“As time goes on, you’re starting to move into issues around infrastructure, rehabilitation, the recovery of people’s livelihoods, where you’re starting to taper it down to household level assistance sometimes.  There, you need more detailed assessments to support with that.  You may be needing some assistance in targeting those areas, identifying vulnerability.”

What are some of the challenges you face?

PB: “One of the biggest challenges that we face as an organization is making sure that we are making use of the most appropriate technology.

“That doesn’t mean technology at the bleeding edge, because we have to make sure that everything that we’re working with is robust.  When our volunteers in the field are working, they’ve got to have confidence that the technology they’ve got is going to work and is reliable. 

“It’s very easy, when you’re sitting in an office, to have some software that maybe crashes occasionally.  When you’re in the field, you may be sleeping in a tent. It’s a stressful situation because there’s been a humanitarian disaster, which means a lot of injured people, possibly insecurity. There are a lot of unknowns and the last thing you want to worry about is if your technology is going to work.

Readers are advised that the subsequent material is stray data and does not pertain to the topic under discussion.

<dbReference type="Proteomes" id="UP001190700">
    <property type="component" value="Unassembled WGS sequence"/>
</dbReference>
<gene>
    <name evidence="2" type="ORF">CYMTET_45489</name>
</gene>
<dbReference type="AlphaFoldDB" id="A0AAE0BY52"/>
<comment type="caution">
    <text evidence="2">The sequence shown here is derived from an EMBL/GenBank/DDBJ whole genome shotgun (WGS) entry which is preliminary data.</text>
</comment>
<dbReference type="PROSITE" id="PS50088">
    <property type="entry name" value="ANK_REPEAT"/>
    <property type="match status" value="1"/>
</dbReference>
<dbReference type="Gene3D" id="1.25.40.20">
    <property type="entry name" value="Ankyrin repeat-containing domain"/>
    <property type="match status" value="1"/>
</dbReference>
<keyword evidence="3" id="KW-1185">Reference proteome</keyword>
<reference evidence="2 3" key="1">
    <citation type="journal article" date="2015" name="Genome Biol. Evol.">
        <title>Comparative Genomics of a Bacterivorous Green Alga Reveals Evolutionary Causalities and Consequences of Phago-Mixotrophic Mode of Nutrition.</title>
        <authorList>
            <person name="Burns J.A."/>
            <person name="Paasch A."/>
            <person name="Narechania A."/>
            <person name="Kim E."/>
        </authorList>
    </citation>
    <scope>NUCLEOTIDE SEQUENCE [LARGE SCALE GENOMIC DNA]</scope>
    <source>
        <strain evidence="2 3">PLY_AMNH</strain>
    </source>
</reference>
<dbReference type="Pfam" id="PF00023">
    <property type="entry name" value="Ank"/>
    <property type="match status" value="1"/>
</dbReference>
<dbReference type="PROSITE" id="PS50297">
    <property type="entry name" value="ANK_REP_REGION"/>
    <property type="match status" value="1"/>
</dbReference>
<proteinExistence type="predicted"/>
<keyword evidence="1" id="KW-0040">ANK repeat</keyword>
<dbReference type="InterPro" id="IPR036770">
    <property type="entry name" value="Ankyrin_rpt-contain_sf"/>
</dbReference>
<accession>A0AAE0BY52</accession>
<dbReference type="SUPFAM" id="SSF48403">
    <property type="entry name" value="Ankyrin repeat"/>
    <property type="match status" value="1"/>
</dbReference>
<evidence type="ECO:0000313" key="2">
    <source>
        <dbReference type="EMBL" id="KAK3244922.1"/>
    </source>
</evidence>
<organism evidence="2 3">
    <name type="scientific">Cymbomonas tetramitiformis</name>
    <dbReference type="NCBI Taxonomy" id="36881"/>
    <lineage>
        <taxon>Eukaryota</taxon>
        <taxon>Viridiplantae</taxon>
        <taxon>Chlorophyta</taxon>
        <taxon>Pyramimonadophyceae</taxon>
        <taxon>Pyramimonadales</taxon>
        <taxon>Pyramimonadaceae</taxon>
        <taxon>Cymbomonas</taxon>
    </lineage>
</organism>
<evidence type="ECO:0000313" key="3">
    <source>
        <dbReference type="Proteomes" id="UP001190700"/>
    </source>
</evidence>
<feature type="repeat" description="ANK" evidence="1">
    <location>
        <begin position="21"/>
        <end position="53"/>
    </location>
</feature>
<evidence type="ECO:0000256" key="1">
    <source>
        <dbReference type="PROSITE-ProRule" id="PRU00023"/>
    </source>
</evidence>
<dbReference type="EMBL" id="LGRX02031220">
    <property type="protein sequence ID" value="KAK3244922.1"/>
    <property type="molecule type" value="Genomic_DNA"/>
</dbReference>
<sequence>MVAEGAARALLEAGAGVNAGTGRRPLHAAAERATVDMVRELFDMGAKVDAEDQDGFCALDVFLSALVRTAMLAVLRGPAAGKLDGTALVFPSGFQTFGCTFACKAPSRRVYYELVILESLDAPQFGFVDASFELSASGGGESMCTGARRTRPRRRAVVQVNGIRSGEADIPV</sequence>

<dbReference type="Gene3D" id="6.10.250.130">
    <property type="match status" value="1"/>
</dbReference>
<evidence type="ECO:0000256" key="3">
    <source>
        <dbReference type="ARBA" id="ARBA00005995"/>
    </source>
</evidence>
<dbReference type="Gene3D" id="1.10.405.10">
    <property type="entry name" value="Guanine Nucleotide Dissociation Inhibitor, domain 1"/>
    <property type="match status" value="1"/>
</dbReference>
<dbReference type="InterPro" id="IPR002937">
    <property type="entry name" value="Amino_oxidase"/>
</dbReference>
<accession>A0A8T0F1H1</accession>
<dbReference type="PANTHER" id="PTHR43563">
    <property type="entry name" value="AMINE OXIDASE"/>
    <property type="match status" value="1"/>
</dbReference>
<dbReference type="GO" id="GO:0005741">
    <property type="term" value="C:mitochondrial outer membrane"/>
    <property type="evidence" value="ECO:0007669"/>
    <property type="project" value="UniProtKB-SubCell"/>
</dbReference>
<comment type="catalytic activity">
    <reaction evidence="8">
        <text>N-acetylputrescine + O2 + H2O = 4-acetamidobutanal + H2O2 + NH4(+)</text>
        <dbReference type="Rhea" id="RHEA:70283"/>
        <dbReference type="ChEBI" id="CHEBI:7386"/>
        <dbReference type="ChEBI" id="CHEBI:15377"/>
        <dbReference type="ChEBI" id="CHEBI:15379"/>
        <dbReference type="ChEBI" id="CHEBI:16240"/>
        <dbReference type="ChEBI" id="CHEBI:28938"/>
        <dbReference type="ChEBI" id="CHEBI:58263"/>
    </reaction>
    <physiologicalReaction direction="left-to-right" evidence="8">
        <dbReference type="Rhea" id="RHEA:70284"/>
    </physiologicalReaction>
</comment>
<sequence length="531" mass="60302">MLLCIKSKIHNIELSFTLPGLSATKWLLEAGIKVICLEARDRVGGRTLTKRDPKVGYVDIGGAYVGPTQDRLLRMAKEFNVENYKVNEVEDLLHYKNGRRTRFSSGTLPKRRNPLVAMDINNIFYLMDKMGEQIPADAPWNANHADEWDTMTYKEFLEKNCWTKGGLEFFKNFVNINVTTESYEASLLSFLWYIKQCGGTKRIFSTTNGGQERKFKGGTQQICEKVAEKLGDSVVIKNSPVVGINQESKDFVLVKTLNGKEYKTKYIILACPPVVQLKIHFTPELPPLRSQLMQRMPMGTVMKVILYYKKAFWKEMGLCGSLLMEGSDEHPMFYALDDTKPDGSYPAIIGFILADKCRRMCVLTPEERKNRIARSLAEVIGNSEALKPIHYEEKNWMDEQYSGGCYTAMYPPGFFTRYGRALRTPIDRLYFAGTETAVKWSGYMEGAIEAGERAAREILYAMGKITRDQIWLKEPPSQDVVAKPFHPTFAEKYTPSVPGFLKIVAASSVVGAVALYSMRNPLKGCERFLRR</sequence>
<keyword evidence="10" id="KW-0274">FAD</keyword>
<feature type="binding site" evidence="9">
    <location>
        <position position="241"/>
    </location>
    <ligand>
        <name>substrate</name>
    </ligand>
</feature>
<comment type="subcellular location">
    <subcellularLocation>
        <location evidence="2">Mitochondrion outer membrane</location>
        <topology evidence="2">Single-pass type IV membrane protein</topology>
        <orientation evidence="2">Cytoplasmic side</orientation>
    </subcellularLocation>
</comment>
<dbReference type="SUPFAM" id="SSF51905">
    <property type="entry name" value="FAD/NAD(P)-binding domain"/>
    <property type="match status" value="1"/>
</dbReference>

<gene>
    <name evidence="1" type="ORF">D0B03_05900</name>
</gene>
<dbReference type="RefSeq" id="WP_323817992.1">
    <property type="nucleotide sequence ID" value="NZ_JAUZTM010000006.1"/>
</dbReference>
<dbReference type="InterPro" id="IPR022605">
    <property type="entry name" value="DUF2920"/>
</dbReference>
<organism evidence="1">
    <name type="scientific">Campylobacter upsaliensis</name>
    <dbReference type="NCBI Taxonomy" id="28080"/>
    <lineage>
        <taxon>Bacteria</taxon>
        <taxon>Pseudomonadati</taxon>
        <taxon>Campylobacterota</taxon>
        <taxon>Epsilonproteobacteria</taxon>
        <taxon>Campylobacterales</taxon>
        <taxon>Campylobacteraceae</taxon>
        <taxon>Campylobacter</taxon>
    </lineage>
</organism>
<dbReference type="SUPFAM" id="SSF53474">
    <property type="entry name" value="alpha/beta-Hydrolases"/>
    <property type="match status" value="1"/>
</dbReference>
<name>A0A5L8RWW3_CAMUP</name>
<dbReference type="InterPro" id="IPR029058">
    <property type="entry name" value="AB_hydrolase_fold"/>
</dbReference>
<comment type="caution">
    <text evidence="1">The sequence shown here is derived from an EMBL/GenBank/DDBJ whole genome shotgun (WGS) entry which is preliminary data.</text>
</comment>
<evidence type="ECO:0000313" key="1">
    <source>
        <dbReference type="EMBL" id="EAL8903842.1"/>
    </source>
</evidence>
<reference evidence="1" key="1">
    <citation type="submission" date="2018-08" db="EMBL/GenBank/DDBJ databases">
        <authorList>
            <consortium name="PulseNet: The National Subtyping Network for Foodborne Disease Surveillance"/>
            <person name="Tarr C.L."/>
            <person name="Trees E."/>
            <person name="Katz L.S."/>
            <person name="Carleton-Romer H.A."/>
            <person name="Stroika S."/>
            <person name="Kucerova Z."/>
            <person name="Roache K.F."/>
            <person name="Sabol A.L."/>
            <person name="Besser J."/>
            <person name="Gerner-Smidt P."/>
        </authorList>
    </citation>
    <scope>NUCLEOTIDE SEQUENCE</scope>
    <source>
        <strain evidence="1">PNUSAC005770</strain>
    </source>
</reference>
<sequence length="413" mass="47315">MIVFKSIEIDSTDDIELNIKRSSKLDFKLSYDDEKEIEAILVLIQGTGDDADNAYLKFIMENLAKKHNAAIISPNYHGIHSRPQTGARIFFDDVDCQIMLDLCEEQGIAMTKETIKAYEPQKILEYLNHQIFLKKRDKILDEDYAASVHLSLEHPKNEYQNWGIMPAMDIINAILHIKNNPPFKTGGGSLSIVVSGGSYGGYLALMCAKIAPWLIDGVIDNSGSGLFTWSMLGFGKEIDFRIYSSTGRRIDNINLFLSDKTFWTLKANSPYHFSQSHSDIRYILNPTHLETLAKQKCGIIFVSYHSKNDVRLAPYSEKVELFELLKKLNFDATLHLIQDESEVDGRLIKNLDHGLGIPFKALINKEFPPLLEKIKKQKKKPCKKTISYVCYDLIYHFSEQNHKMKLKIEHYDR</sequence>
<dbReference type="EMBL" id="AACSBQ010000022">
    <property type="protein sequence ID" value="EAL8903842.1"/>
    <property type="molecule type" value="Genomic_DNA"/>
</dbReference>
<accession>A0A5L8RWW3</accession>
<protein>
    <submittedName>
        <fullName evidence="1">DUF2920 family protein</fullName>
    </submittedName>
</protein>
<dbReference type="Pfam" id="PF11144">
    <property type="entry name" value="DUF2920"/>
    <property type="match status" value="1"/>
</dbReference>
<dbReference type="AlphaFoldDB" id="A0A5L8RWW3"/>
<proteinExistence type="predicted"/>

“So it’s really important that we keep in touch with the bleeding edge of technology, but at the same time, make sure that what we’re using is fit for purpose and reliable. It’s always that balance, between what we would love to be using because it’s new shiny tech, and what we know will work anywhere in the world.”

LH: “Another challenge is to do with the nature of our work, which is that we are, as I said earlier, a very niche service. So it doesn’t necessarily appeal to the public.  If people have the choice between helping a child, and providing a map, even if the map ultimately benefits that child, it’s more indirect, and people find that quite hard to relate to on an emotional giving basis.

“The other challenge is one of technology, which Peter has talked through. People see us as a technical organization, we would describe ourselves as a humanitarian organization that uses technology to achieve our goal – but our goal is one to improve humanitarian assistance by enabling better decision making, making sure people have the information they need, and a common picture on how to decide where assistance is needed.”

MapAction continues to thrive in its objective of providing maps and location intelligence to areas in need. It doesn’t receive funds from large public emergency appeals and relies on donations from supporters and corporate partners. To find out more about how you can help, visit

Bradley Walker

Bradley Walker